Hackerspaces and hippie crashpads

Johannes from Monochrom sends us his essay on Hackerspaces, HACKING THE SPACES:

The history of the so-called hackerspaces expands back to when the counter culture movement was about to make a serious statement. In the decade after the hippies attempted to establish new ways of social, political, economical and ecological relationships, a lot of experiments were carried out concerning the construction of new spaces to live and to work in. Thus, the first hackerspaces fit best into a countercultural topography consisting of squat houses, alternative cafes, farming cooperatives, collectively run businesses, communes, non-authoritarian childcare centres, and so on. All of these established a tight network for an alternative lifestyle within the heart of bourgeois darkness.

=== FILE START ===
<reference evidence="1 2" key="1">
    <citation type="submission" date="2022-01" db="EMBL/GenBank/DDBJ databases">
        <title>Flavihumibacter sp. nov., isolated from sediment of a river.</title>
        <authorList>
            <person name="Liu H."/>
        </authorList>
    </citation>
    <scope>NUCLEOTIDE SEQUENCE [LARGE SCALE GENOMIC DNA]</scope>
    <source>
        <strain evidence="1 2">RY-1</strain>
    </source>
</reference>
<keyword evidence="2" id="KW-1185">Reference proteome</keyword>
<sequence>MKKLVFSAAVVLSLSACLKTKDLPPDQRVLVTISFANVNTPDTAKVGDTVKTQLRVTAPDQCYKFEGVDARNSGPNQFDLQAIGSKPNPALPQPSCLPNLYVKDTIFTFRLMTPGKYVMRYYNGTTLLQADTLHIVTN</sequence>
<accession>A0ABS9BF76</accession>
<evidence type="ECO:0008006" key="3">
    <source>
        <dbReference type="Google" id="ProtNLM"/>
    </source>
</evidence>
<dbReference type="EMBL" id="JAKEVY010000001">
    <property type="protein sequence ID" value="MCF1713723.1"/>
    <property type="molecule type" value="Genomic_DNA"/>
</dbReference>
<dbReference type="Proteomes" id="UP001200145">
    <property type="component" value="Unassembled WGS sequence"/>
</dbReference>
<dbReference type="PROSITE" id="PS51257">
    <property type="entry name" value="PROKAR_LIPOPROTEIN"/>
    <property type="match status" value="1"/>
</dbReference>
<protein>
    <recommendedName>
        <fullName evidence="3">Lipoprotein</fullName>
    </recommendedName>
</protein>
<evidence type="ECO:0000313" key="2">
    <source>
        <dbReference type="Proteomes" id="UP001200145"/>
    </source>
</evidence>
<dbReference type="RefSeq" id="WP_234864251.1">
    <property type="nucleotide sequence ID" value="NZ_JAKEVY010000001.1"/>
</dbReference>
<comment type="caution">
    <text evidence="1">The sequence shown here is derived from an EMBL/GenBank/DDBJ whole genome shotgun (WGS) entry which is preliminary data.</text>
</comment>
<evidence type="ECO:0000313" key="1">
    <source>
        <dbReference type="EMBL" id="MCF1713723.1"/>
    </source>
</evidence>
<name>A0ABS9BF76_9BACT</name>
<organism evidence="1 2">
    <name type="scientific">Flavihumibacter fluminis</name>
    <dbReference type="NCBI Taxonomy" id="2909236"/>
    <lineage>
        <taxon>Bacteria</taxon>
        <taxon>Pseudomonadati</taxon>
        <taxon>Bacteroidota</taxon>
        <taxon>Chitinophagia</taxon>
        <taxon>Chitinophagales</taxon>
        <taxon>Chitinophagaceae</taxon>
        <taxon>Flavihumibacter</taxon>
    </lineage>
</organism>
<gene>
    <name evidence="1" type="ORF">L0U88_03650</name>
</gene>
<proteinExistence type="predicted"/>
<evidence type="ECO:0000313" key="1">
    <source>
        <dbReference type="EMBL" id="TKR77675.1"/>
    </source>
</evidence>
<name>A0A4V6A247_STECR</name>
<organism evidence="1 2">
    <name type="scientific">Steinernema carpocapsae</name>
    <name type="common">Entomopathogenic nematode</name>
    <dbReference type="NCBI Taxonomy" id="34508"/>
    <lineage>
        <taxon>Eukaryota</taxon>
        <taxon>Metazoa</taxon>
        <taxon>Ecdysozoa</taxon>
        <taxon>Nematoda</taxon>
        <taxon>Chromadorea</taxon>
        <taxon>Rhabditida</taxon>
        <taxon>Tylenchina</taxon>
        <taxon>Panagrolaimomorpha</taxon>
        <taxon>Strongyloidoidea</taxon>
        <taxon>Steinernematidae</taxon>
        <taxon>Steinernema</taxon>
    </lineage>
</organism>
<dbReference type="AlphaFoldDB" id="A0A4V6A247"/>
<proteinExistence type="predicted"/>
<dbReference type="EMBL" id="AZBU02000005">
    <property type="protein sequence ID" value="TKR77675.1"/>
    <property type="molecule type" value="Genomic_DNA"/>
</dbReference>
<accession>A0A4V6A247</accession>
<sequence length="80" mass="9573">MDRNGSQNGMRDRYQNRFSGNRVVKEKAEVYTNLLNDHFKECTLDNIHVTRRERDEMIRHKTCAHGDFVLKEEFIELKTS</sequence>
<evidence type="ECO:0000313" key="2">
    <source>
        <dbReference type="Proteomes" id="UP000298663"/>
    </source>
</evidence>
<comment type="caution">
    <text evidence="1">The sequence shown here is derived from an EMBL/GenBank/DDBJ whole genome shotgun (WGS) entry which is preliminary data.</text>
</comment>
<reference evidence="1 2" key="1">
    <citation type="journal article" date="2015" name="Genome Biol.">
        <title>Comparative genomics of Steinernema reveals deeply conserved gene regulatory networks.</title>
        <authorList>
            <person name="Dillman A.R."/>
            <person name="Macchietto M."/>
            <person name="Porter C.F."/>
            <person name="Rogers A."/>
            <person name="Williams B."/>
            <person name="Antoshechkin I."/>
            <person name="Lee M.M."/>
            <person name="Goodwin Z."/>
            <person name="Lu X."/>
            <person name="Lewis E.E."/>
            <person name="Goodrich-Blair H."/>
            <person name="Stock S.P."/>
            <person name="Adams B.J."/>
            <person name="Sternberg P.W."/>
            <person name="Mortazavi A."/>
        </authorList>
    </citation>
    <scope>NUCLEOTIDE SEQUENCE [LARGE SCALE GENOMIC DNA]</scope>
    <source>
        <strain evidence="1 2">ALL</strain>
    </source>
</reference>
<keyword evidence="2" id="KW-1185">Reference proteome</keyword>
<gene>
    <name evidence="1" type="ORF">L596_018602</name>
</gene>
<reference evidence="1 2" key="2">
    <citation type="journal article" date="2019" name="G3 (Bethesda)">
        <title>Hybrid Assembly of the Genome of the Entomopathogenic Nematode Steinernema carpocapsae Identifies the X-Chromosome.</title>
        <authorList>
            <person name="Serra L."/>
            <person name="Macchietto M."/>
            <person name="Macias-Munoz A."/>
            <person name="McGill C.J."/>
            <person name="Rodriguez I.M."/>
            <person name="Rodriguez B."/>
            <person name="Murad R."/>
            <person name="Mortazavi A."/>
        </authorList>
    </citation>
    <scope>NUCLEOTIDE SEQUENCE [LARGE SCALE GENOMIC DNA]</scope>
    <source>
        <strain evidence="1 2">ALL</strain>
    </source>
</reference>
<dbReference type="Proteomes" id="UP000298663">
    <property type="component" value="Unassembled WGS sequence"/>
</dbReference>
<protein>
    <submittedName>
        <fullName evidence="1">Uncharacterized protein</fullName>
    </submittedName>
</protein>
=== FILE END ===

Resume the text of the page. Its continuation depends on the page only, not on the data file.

Hackerspaces provided room where people could go and work in laid-back, cool and non-repressive environments (well, as far as any kind of space or environment embedded into a capitalist society can be called laid-back, cool and non-repressive).

Sociological termed "third spaces" are spaces that break through the dualistic scheme of bourgeois spatial structure with places to live and places to work (plus places for spare time activities). They represent an integrative way that refuses to accept a lifestyle which is formed through such a structure. This means they can come to cooperative and non-repressive ways of working on e.g. technical problems that may result in new and innovative solutions. And that's exactly where Adorno's "Wrong Life" could slip in too…


(Thanks, Johannes!)